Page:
Ironically, it is the very fact that women are different that is used as an excuse by men to exclude women from studies. Male researchers often claim the female body is "too complex" to use in controlled studies. According to this rationale, men's bodies are much more similar to the "norm" than women's. With women, menstrual cycle, pregnancy, and pre- and post- menopausal phases all present additional factors. Hence, it is easier to draw conclusions from experiments using males. Medical researchers most frequently choose to take the "easier" population to study.

Just as important as the research that is done (or more often, is not done) on women, is how it is applied. For if woman as subject suffers, woman as patient suffers even more.

Doctors Neglect Women Patients

Too often, women's symptoms are not taken seriously. From the moment a woman enters the medical system, her observations and symptoms are more likely to be considered insignificant or due to emotional reasons than a man's symptoms. Even when the evidence is identical to men's, physicians still ignore it. In a 1987 study of male and female patients whose test results on their heart were abnormal, doctors were twice as likely to attribute the wornen's symptoms to psychiatric or other non-cardiac causes than the men's.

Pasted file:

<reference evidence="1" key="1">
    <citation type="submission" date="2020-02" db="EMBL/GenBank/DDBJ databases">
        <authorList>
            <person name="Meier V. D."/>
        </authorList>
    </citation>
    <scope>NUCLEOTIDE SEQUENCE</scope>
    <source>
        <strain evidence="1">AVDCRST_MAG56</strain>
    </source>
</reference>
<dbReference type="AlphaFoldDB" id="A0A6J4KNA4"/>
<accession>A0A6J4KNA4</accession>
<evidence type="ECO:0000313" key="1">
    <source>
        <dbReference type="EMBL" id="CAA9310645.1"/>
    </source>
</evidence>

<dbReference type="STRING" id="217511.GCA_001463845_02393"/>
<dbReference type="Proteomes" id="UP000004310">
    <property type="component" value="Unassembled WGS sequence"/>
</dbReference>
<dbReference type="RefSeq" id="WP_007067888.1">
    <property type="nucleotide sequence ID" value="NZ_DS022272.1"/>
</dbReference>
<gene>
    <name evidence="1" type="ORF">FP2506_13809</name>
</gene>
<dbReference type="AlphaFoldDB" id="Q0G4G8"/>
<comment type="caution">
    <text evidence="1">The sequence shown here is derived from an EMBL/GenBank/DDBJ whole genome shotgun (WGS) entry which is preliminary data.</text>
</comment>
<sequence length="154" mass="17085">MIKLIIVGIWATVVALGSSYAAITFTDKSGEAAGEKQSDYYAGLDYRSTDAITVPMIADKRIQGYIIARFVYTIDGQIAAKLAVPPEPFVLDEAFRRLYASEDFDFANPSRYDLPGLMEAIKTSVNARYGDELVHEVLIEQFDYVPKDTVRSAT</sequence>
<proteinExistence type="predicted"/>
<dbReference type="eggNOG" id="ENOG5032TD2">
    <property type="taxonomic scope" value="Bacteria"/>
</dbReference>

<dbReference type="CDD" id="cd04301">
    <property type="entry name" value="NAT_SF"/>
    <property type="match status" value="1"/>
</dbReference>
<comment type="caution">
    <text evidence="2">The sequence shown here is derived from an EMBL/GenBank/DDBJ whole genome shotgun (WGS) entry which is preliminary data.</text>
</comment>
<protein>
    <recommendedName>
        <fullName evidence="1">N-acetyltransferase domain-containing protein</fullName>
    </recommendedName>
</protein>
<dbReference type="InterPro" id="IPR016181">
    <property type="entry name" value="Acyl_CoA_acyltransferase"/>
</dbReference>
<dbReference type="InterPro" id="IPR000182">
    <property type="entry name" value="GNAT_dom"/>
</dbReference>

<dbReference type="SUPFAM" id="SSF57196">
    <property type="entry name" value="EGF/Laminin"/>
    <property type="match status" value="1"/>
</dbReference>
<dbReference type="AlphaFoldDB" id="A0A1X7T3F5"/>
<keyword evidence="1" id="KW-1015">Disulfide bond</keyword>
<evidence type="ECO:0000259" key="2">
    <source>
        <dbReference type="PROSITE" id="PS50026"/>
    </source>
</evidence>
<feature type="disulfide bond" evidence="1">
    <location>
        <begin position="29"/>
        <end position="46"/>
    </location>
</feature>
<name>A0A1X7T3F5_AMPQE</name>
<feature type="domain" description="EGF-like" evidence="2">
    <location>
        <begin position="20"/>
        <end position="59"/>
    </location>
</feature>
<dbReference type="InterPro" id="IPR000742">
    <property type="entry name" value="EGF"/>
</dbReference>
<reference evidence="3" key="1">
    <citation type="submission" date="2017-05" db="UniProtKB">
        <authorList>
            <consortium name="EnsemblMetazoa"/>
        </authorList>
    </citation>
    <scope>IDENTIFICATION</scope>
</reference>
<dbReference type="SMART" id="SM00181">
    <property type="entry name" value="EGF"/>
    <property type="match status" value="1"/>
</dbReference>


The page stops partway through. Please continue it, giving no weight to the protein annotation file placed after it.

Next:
Even when women's symptoms are taken seriously, they are treated less aggressively than men's. A study published in the New England Joumal of Medicine in 1991 showed that women with heart trouble were less likely to receive cardiac catheterization or coronary bypass surgery, even though the symptoms the women reported were consistent with severe heart trouble. This occurred despite the fact that more women than men die from heart disease each year.

Heart disease is not the only illness in which there is a discrepancy in treatment. In another study, women were twice as likely as men not to receive a diagnostic test for lung cancer, even though lung cancer is now the number one cancer killer of women.